Finns find Christmas cards to be an important tradition. According to Itella's research, 64% of consumers think that Christmas would not feel the same without traditional, paper Christmas cards. This Christmas, three out of four consumers intends to send cards by post. For most Finns, sending Christmas cards is a habit familiar from their childhood home. People often write all of their cards at once, which gets them into the Christmas spirit.
The majority (87%) of consumers intend to send Christmas greetings, either as paper cards or in electronic format. Most Finns send greetings in both formats. Women send more Christmas greetings than men. This Christmas, 92% of women are going to send Christmas greetings, while the corresponding rate for men is 82%.
The Christmas card is a special form of communication, because the card itself is an essential part of the message. Traditional paper cards are clearly more popular than greetings sent in electronic format. Nearly 3/4 consumers intend to send paper cards, and 2/3 will send electronic greetings.
One-third of the survey respondents reported that they sent more than 20 Christmas cards last year and intend to send as many cards this year, too. On average, each Finn will send an average of 16 Christmas cards this year. Electronic Christmas greetings are sent to 7 people, on average.
Reciprocity plays a clear role in sending and receiving Christmas cards. People send cards to those who send cards to them. Age is also a factor. The older people get and the wider their circle of friends becomes, the more Christmas cards they send and receive.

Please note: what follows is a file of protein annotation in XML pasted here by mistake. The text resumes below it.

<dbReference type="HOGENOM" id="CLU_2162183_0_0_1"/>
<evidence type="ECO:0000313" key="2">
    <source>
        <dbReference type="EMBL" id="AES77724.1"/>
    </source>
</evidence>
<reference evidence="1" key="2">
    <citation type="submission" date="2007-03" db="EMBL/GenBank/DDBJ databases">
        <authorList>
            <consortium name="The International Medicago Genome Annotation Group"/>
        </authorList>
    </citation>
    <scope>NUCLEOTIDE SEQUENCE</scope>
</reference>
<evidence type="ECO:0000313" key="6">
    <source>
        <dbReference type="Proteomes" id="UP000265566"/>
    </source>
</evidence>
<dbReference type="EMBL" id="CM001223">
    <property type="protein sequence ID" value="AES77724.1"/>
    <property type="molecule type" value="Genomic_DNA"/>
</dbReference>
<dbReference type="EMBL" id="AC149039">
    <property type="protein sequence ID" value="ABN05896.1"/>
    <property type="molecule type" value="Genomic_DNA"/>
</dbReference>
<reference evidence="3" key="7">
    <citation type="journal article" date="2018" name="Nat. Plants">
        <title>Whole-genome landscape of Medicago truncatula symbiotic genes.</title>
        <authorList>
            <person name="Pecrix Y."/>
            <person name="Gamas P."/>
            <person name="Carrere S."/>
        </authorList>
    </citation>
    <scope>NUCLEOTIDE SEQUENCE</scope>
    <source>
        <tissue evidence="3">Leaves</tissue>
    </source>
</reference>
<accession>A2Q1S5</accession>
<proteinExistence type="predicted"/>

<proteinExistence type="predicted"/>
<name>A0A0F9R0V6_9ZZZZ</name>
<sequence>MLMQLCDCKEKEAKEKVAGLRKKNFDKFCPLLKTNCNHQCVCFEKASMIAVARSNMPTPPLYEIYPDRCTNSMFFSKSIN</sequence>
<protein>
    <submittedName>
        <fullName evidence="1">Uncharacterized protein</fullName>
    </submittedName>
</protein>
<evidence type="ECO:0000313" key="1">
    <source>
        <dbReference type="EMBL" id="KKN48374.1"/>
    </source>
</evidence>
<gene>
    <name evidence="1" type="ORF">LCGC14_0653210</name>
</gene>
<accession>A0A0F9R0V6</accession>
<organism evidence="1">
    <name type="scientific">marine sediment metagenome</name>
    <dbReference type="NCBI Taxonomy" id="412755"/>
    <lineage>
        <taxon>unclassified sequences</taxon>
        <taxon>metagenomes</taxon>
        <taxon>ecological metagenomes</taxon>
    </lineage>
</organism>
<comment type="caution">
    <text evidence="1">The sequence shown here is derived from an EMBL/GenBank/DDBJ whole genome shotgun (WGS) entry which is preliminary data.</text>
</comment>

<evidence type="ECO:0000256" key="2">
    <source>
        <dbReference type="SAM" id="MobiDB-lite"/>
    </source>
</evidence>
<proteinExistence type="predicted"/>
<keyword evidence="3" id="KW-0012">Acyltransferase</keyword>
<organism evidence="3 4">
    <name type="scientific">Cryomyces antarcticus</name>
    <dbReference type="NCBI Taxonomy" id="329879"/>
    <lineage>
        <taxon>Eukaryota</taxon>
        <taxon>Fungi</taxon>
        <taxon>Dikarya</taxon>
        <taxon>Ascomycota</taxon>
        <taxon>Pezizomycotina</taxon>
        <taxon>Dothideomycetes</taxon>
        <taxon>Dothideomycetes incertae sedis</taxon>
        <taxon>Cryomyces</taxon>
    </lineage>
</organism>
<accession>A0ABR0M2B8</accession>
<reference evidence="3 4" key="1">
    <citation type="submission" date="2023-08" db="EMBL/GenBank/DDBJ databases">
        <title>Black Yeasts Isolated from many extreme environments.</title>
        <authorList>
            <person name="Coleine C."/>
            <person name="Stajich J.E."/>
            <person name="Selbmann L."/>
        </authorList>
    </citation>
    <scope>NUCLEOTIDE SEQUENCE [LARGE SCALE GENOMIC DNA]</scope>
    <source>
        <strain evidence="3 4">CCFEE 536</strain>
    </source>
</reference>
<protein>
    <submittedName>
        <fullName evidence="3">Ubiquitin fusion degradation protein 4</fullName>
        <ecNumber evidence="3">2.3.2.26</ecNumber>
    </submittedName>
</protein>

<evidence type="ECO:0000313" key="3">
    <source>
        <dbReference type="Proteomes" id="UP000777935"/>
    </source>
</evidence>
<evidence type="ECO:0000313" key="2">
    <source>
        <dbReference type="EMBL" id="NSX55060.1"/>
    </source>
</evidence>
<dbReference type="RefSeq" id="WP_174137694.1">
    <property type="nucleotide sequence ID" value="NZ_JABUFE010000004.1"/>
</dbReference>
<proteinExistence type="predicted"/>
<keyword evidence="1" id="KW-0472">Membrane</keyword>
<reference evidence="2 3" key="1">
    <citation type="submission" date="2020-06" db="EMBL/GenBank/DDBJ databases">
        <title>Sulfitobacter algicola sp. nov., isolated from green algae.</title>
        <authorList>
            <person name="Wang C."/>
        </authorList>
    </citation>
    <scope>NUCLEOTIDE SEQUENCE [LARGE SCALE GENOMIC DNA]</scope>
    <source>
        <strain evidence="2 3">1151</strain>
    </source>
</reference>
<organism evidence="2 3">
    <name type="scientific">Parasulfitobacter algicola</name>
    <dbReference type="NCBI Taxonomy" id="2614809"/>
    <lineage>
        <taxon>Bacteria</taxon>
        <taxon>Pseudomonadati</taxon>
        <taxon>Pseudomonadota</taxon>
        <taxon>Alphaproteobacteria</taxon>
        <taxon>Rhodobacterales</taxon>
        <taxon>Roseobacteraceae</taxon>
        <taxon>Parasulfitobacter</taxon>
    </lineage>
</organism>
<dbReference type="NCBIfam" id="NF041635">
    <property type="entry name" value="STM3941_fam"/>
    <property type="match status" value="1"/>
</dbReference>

A traditional Christmas greeting has an emotional impact on both senders and recipients. A paper card brings more joy than an electronic greeting in nearly all respondent groups. Further proof of the appreciation of Christmas cards is the fact that according to the survey, 64% of respondents report keep the received Christmas cards until the next Christmas.
In terms of card themes, recipients are most attracted to winter sceneries, atmospheric settings of Christmas trees and candles, as well as pictures of Santa Claus and his little helpers. Approximately one-third of recipients like religious Christmas card themes. Self-made Christmas cards are also valued.
People find sending Christmas cards by post to be nearly as easy as the sending of electronic greetings. Nice cards can are easily available at sales outlets, and Christmas stamps are preferred as the final touch. In total, 66% of consumers thought that a Christmas card must have a Christmas stamp.
People like Christmas cards especially for the traditions attached to them. As many as 90% of the survey respondents learned the tradition of sending Christmas cards as children. The majority of consumers (90%) like to write all their Christmas cards at once, and consider this a good way of building Christmas spirit.
This year, Christmas greetings can be sent to Finland at the inexpensive Christmas rate of €0.75 until Friday, December 12. The Independence day weekend (December 6-7) is a good time to write Christmas cards before the busiest holiday season starts.
The final deadline for sending Christmas greetings in class 2 (€0.90) is Wednesday, December 17, and in class 1 (€1.00), the deadline is Thursday, December 18.
The survey implemented using TNS Gallup Kanava between 7 and 12 November, 2014, was completed by 1,106 consumers, which is a representative sample of Finns aged 15 or older. The survey was planned and the results were analyzed by Itella's Research Manager Kari Elkelä.